Jim Dey: Theft cases represent public's worst nightmare
A long-running federal investigation into the theft of state grant funds already has claimed several scalps.
But prosecutors are scheduled in March and April to take their cases against remaining defendants to trial at the U.S. Courthouse in Springfield. While relatively low-key in terms of publicity, the prosecutions are significant politically because the defendants are drawn from the seamy underbelly of state and Chicago politics. One person charged in the case is a former Chicago state legislator, while others held positions in state government and law enforcement or are closely related to prominent players on the state's political stage.
Jeri Wright, daughter of President Barack Obama's minister, the Rev. Jeremiah Wright, is scheduled to go to trial March 4 before U.S. Judge Sue Myerscough. Represented by Urbana's John Taylor, an assistant federal public defender, Wright is charged with money laundering, wire fraud, lying to a federal grand jury and making false statements to federal investigators.
Wright's co-defendants have pleaded guilty and could be called as witnesses to testify against her.
A second case involves four defendants who are accused of having conspired with a high-ranking official at the Illinois Department of Public Health to misappropriate $13 million in state grant money. U.S. Judge Richard Mills will preside over the scheduled April 1 trial of co-defendants Leon Dingle Jr., Karin Dingle, Jacquelyn Kilpatrick and Edmond Clemons.
All told, 13 defendants have been charged in connection with separate, but similar, criminal schemes involving $16 million in taxpayer money.
Because these cases involve either internal corruption or lax oversight, they represent the public's worst nightmare of how their tax dollars are handled. In each of the cases, grant applicants operated under the false veneer of providing assistance to the poor.
The $1.25 million grant application in the Wright case "was a complete fraud from the outset," according to federal prosecutors.
Wright allegedly played a lesser role in the scheme concocted by a close friend, veteran police officer Regina Evans.
A retired Chicago police officer and the chief of police in Country Club Hills, Evans conspired with her husband, Ronald, to obtain grant funding from the Illinois Department of Commerce and Economic Opportunity to finance job training and educational programs for the underprivileged. Instead, they used the money on personal expenses, including the payment of business debts. Authorities recovered only about $300,000 of the original $1.25 million.
Evans has pleaded guilty to 16 felony offenses, and prosecutors are recommending a 10-year prison sentence. Part of the reason for the harsh recommendation is that even though Evans has pleaded guilty to all charges, she has not been forthcoming about what she did and with whom.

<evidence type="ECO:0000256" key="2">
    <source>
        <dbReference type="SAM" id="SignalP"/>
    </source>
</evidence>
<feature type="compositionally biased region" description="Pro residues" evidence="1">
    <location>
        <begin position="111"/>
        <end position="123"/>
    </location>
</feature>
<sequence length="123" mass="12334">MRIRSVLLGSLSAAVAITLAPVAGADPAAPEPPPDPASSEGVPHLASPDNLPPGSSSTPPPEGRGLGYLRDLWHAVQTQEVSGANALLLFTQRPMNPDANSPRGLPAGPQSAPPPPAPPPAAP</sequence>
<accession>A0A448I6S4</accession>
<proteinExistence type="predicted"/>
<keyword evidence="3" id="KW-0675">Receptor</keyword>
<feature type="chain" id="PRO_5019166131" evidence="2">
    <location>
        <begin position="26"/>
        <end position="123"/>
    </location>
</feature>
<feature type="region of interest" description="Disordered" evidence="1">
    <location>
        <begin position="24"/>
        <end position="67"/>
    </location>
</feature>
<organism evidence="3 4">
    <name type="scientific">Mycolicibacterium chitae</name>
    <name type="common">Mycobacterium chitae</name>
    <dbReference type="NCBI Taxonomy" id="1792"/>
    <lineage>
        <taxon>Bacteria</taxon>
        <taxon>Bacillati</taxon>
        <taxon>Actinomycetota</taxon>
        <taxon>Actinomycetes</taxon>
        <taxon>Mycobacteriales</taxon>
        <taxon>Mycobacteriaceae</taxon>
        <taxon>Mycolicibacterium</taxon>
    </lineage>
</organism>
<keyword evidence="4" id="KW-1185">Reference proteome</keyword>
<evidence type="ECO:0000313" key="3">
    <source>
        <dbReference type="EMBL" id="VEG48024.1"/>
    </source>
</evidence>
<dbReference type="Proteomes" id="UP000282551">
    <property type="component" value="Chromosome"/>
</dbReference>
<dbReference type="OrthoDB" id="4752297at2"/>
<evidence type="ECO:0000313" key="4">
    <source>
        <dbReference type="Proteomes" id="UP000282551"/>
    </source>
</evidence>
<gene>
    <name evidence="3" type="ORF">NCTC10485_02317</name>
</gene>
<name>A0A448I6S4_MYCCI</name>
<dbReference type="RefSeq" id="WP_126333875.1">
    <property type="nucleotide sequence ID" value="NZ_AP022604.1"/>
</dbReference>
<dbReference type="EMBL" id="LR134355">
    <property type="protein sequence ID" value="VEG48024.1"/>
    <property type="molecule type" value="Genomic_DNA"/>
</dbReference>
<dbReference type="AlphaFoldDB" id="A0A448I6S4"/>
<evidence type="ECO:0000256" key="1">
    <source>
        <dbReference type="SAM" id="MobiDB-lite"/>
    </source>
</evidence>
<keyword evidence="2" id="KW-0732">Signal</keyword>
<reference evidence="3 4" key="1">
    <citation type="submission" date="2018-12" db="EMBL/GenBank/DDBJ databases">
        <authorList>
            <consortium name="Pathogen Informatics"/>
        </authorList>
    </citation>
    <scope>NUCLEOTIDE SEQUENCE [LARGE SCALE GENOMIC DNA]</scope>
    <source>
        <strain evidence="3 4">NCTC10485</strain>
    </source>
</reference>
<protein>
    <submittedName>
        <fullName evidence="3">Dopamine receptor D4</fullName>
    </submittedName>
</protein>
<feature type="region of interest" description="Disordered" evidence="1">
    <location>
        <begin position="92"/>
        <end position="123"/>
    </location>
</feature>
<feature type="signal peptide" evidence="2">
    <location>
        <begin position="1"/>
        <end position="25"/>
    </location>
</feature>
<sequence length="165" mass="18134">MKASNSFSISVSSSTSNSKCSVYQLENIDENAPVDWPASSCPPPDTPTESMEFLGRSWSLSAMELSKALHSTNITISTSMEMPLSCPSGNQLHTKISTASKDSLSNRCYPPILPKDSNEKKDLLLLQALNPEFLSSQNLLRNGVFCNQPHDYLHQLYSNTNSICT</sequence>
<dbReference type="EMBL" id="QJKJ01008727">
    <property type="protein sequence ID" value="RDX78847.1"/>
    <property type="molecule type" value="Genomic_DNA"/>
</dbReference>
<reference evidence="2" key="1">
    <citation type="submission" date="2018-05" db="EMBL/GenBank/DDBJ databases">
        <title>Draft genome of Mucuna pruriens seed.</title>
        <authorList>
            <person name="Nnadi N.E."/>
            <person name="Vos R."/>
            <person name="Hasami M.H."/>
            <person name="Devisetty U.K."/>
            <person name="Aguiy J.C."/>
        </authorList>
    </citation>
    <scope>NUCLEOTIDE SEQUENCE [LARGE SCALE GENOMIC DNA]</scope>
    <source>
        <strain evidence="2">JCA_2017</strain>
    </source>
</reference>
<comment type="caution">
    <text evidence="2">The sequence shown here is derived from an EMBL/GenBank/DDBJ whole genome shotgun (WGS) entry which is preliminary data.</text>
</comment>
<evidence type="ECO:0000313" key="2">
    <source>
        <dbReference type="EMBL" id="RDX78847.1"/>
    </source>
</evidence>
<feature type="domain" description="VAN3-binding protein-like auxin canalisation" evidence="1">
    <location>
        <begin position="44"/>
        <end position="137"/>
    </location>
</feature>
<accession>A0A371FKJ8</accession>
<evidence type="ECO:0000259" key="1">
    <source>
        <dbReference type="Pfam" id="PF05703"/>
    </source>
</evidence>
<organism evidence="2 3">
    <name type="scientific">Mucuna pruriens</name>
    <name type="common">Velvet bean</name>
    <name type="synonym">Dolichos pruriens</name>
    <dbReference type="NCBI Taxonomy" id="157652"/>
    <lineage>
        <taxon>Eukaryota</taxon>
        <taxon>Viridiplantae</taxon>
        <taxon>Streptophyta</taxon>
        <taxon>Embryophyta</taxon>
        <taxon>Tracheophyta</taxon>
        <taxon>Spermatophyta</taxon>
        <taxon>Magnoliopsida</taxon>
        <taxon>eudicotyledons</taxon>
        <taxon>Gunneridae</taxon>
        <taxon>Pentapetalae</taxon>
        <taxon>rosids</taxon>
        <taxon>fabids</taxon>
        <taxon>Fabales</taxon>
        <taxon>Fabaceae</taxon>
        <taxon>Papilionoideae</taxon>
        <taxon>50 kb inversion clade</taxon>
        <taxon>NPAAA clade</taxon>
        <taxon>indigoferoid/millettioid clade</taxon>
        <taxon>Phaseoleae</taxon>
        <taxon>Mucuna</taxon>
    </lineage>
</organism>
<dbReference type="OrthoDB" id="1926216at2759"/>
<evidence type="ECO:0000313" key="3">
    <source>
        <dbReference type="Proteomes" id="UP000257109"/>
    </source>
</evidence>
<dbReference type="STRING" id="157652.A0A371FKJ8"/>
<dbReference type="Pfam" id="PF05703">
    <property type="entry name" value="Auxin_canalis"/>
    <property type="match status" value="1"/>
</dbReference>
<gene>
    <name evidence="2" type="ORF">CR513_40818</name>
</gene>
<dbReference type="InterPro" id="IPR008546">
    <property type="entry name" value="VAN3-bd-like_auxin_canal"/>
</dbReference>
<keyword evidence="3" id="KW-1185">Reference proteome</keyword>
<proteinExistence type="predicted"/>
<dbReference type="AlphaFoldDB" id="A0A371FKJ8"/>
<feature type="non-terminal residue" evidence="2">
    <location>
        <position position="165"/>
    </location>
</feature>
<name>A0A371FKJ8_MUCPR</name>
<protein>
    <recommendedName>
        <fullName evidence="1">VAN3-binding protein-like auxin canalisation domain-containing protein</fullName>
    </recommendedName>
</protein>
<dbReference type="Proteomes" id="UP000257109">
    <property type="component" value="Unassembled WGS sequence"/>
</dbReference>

That led to a comic scene in federal court when Evans pleaded guilty but refused to acknowledge that one of her co-conspirators was her husband, Ronald. He also has pleaded guilty.
"When (Judge Myerscough) advised defendant Evans that it could not accept a guilty plea without an admission to the charged conspiracy, (Evans' lawyer) advised (Myerscough) that (Evans) would admit to conspiring with Ronald Evans, but that she was not admitting that he conspired with her," according to court documents.
One of Wright's alleged roles in the conspiracy was to accept at least two checks written to her from grant funds by Evans — one for $11,935 and the other for $7,955 — and cash them. Wright then allegedly would return most of the money to Evans.
When interviewed by federal agents, Wright insisted she deposited the checks in her own account.
"When agents explained to (Wright) that (bank records) revealed that the funds were deposited into Evans' personal account, (Wright) stated she was fairly sure that she used the funds to pay her bills but would check her records," according to court documents.
Despite bank records showing otherwise, Wright stuck to her story in later testimony before a federal grand jury, and that testimony provides the basis for the perjury charges.
The second case scheduled to go to trial — the Dingles and two co-defendants — involves alleged corruption at the highest levels of state government.
They allegedly conspired with Quinshaunta Golden, the chief of staff to the state's public health department director, to receive $13 million in grant money, a substantial portion of which ($433,000) was returned to Golden in kickbacks. Golden, who is the niece of U.S. Rep. Danny Davis of Chicago, is charged with bribery, mail fraud and obstructing a federal investigation.
Prosecutors have alleged she used her high positions in the public health department to oversee grants aimed at providing low-income individuals with access to a variety of health-related programs.
There is no way to determine if these scheduled trials will go forth with some or all of the defendants. It's common in cases like these for defendants who face a high probability of conviction to agree to plead guilty and cooperate with prosecutors.
Given the connection some of these defendants have, it's not beyond the realm of reason that they could provide information implicating current defendants or individuals who have not yet been charged.
Federal prosecutors, however, have been circumspect in their statement about the case, refusing to acknowledge any details not outlined in court documents. They continued that practice last week.
Speaking for U.S. Attorney James Lewis, office spokeswoman Sharon Paul said "our office would have no comment on the cases as they are pending before the court, and of course, we cannot confirm or deny an investigation."
Jim Dey, a member of The News-Gazette staff, can be reached by email at email@example.com or at 217-351-5369.